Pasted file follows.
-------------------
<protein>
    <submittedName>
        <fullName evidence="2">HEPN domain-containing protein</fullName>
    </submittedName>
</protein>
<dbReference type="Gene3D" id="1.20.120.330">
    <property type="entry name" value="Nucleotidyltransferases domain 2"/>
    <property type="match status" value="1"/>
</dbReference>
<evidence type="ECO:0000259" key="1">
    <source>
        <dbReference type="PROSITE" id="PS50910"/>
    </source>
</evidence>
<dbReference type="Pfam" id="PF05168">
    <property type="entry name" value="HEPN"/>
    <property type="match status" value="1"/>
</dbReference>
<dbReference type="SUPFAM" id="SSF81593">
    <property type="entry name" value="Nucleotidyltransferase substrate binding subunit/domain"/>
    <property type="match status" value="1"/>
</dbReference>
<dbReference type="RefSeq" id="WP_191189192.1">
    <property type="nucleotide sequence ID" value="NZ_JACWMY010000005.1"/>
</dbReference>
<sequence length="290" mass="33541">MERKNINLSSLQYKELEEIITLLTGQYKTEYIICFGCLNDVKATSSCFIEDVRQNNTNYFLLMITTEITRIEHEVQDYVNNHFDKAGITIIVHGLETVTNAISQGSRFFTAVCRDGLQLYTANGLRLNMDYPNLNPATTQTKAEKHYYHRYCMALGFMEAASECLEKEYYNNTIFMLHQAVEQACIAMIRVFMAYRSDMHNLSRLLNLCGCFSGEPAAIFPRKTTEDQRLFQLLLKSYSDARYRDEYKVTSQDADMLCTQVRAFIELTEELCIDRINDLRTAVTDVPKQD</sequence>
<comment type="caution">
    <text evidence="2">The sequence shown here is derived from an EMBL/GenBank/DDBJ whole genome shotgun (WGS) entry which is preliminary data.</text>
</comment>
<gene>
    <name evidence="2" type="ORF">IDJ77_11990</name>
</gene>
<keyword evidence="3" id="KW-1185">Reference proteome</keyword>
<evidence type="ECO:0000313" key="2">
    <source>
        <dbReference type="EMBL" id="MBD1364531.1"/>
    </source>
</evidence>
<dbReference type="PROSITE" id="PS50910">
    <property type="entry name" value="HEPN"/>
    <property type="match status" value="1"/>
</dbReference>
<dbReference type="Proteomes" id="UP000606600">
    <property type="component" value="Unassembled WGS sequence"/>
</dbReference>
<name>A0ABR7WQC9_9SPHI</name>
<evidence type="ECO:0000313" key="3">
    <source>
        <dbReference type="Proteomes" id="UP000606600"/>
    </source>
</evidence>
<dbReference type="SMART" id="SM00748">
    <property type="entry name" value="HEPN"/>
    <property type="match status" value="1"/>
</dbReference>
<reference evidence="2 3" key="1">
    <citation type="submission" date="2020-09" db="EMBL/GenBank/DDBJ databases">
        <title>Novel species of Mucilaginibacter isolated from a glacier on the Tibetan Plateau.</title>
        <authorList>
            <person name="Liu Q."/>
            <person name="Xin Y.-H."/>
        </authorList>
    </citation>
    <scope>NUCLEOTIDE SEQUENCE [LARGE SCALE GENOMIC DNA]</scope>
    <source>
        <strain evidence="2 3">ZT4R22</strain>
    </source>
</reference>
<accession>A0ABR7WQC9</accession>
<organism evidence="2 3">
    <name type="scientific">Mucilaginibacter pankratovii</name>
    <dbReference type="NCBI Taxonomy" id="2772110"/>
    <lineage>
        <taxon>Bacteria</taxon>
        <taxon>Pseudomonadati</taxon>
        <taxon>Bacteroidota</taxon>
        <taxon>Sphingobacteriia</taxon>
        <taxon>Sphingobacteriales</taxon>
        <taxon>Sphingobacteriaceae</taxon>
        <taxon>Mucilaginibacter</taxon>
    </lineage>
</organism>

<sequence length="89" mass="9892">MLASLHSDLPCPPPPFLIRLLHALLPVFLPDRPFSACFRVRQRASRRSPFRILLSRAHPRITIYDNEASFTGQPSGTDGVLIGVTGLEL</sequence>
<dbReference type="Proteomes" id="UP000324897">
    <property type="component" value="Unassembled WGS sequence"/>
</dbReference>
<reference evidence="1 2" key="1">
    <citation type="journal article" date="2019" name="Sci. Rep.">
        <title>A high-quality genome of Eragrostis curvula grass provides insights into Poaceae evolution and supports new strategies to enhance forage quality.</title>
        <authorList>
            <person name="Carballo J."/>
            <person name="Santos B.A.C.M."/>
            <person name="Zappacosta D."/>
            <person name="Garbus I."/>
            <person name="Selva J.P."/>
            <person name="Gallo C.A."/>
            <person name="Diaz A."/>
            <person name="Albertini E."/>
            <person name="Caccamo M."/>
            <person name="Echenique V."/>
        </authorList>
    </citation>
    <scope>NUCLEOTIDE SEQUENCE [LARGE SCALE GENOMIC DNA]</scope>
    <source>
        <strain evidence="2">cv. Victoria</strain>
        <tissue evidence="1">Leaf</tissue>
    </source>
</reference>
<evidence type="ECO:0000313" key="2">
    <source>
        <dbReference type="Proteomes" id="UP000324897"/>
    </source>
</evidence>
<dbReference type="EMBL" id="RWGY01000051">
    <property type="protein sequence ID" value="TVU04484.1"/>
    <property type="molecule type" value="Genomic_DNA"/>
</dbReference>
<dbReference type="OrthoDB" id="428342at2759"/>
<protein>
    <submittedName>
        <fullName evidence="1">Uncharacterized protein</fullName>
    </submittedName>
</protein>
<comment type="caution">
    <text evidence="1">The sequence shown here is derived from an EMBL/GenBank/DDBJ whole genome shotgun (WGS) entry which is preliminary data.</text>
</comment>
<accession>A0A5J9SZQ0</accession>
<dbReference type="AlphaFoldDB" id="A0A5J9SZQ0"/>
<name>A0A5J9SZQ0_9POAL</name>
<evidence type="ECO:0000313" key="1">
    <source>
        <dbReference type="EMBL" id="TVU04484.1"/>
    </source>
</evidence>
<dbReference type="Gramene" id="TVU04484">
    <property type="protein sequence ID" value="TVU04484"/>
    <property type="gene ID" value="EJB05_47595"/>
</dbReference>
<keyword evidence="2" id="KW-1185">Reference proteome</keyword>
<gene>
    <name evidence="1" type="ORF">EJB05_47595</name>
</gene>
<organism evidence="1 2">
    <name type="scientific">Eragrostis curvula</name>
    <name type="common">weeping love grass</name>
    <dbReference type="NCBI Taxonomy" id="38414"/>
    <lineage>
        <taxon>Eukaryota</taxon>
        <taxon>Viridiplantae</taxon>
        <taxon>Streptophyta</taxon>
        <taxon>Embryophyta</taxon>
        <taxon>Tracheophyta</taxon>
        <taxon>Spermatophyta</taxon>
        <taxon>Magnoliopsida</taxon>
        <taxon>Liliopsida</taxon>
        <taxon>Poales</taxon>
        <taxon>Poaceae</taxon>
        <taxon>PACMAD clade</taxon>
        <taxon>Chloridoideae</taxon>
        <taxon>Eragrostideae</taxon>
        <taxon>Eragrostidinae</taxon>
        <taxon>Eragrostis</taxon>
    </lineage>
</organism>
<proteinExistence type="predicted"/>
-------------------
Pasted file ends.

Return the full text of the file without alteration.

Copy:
<protein>
    <submittedName>
        <fullName evidence="2">HEPN domain-containing protein</fullName>
    </submittedName>
</protein>
<dbReference type="Gene3D" id="1.20.120.330">
    <property type="entry name" value="Nucleotidyltransferases domain 2"/>
    <property type="match status" value="1"/>
</dbReference>
<evidence type="ECO:0000259" key="1">
    <source>
        <dbReference type="PROSITE" id="PS50910"/>
    </source>
</evidence>
<dbReference type="Pfam" id="PF05168">
    <property type="entry name" value="HEPN"/>
    <property type="match status" value="1"/>
</dbReference>
<dbReference type="SUPFAM" id="SSF81593">
    <property type="entry name" value="Nucleotidyltransferase substrate binding subunit/domain"/>
    <property type="match status" value="1"/>
</dbReference>
<dbReference type="RefSeq" id="WP_191189192.1">
    <property type="nucleotide sequence ID" value="NZ_JACWMY010000005.1"/>
</dbReference>
<sequence length="290" mass="33541">MERKNINLSSLQYKELEEIITLLTGQYKTEYIICFGCLNDVKATSSCFIEDVRQNNTNYFLLMITTEITRIEHEVQDYVNNHFDKAGITIIVHGLETVTNAISQGSRFFTAVCRDGLQLYTANGLRLNMDYPNLNPATTQTKAEKHYYHRYCMALGFMEAASECLEKEYYNNTIFMLHQAVEQACIAMIRVFMAYRSDMHNLSRLLNLCGCFSGEPAAIFPRKTTEDQRLFQLLLKSYSDARYRDEYKVTSQDADMLCTQVRAFIELTEELCIDRINDLRTAVTDVPKQD</sequence>
<comment type="caution">
    <text evidence="2">The sequence shown here is derived from an EMBL/GenBank/DDBJ whole genome shotgun (WGS) entry which is preliminary data.</text>
</comment>
<gene>
    <name evidence="2" type="ORF">IDJ77_11990</name>
</gene>
<keyword evidence="3" id="KW-1185">Reference proteome</keyword>
<evidence type="ECO:0000313" key="2">
    <source>
        <dbReference type="EMBL" id="MBD1364531.1"/>
    </source>
</evidence>
<dbReference type="PROSITE" id="PS50910">
    <property type="entry name" value="HEPN"/>
    <property type="match status" value="1"/>
</dbReference>
<dbReference type="Proteomes" id="UP000606600">
    <property type="component" value="Unassembled WGS sequence"/>
</dbReference>
<name>A0ABR7WQC9_9SPHI</name>
<evidence type="ECO:0000313" key="3">
    <source>
        <dbReference type="Proteomes" id="UP000606600"/>
    </source>
</evidence>
<dbReference type="SMART" id="SM00748">
    <property type="entry name" value="HEPN"/>
    <property type="match status" value="1"/>
</dbReference>
<reference evidence="2 3" key="1">
    <citation type="submission" date="2020-09" db="EMBL/GenBank/DDBJ databases">
        <title>Novel species of Mucilaginibacter isolated from a glacier on the Tibetan Plateau.</title>
        <authorList>
            <person name="Liu Q."/>
            <person name="Xin Y.-H."/>
        </authorList>
    </citation>
    <scope>NUCLEOTIDE SEQUENCE [LARGE SCALE GENOMIC DNA]</scope>
    <source>
        <strain evidence="2 3">ZT4R22</strain>
    </source>
</reference>
<accession>A0ABR7WQC9</accession>
<organism evidence="2 3">
    <name type="scientific">Mucilaginibacter pankratovii</name>
    <dbReference type="NCBI Taxonomy" id="2772110"/>
    <lineage>
        <taxon>Bacteria</taxon>
        <taxon>Pseudomonadati</taxon>
        <taxon>Bacteroidota</taxon>
        <taxon>Sphingobacteriia</taxon>
        <taxon>Sphingobacteriales</taxon>
        <taxon>Sphingobacteriaceae</taxon>
        <taxon>Mucilaginibacter</taxon>
    </lineage>
</organism>

<sequence length="89" mass="9892">MLASLHSDLPCPPPPFLIRLLHALLPVFLPDRPFSACFRVRQRASRRSPFRILLSRAHPRITIYDNEASFTGQPSGTDGVLIGVTGLEL</sequence>
<dbReference type="Proteomes" id="UP000324897">
    <property type="component" value="Unassembled WGS sequence"/>
</dbReference>
<reference evidence="1 2" key="1">
    <citation type="journal article" date="2019" name="Sci. Rep.">
        <title>A high-quality genome of Eragrostis curvula grass provides insights into Poaceae evolution and supports new strategies to enhance forage quality.</title>
        <authorList>
            <person name="Carballo J."/>
            <person name="Santos B.A.C.M."/>
            <person name="Zappacosta D."/>
            <person name="Garbus I."/>
            <person name="Selva J.P."/>
            <person name="Gallo C.A."/>
            <person name="Diaz A."/>
            <person name="Albertini E."/>
            <person name="Caccamo M."/>
            <person name="Echenique V."/>
        </authorList>
    </citation>
    <scope>NUCLEOTIDE SEQUENCE [LARGE SCALE GENOMIC DNA]</scope>
    <source>
        <strain evidence="2">cv. Victoria</strain>
        <tissue evidence="1">Leaf</tissue>
    </source>
</reference>
<evidence type="ECO:0000313" key="2">
    <source>
        <dbReference type="Proteomes" id="UP000324897"/>
    </source>
</evidence>
<dbReference type="EMBL" id="RWGY01000051">
    <property type="protein sequence ID" value="TVU04484.1"/>
    <property type="molecule type" value="Genomic_DNA"/>
</dbReference>
<dbReference type="OrthoDB" id="428342at2759"/>
<protein>
    <submittedName>
        <fullName evidence="1">Uncharacterized protein</fullName>
    </submittedName>
</protein>
<comment type="caution">
    <text evidence="1">The sequence shown here is derived from an EMBL/GenBank/DDBJ whole genome shotgun (WGS) entry which is preliminary data.</text>
</comment>
<accession>A0A5J9SZQ0</accession>
<dbReference type="AlphaFoldDB" id="A0A5J9SZQ0"/>
<name>A0A5J9SZQ0_9POAL</name>
<evidence type="ECO:0000313" key="1">
    <source>
        <dbReference type="EMBL" id="TVU04484.1"/>
    </source>
</evidence>
<dbReference type="Gramene" id="TVU04484">
    <property type="protein sequence ID" value="TVU04484"/>
    <property type="gene ID" value="EJB05_47595"/>
</dbReference>
<keyword evidence="2" id="KW-1185">Reference proteome</keyword>
<gene>
    <name evidence="1" type="ORF">EJB05_47595</name>
</gene>
<organism evidence="1 2">
    <name type="scientific">Eragrostis curvula</name>
    <name type="common">weeping love grass</name>
    <dbReference type="NCBI Taxonomy" id="38414"/>
    <lineage>
        <taxon>Eukaryota</taxon>
        <taxon>Viridiplantae</taxon>
        <taxon>Streptophyta</taxon>
        <taxon>Embryophyta</taxon>
        <taxon>Tracheophyta</taxon>
        <taxon>Spermatophyta</taxon>
        <taxon>Magnoliopsida</taxon>
        <taxon>Liliopsida</taxon>
        <taxon>Poales</taxon>
        <taxon>Poaceae</taxon>
        <taxon>PACMAD clade</taxon>
        <taxon>Chloridoideae</taxon>
        <taxon>Eragrostideae</taxon>
        <taxon>Eragrostidinae</taxon>
        <taxon>Eragrostis</taxon>
    </lineage>
</organism>
<proteinExistence type="predicted"/>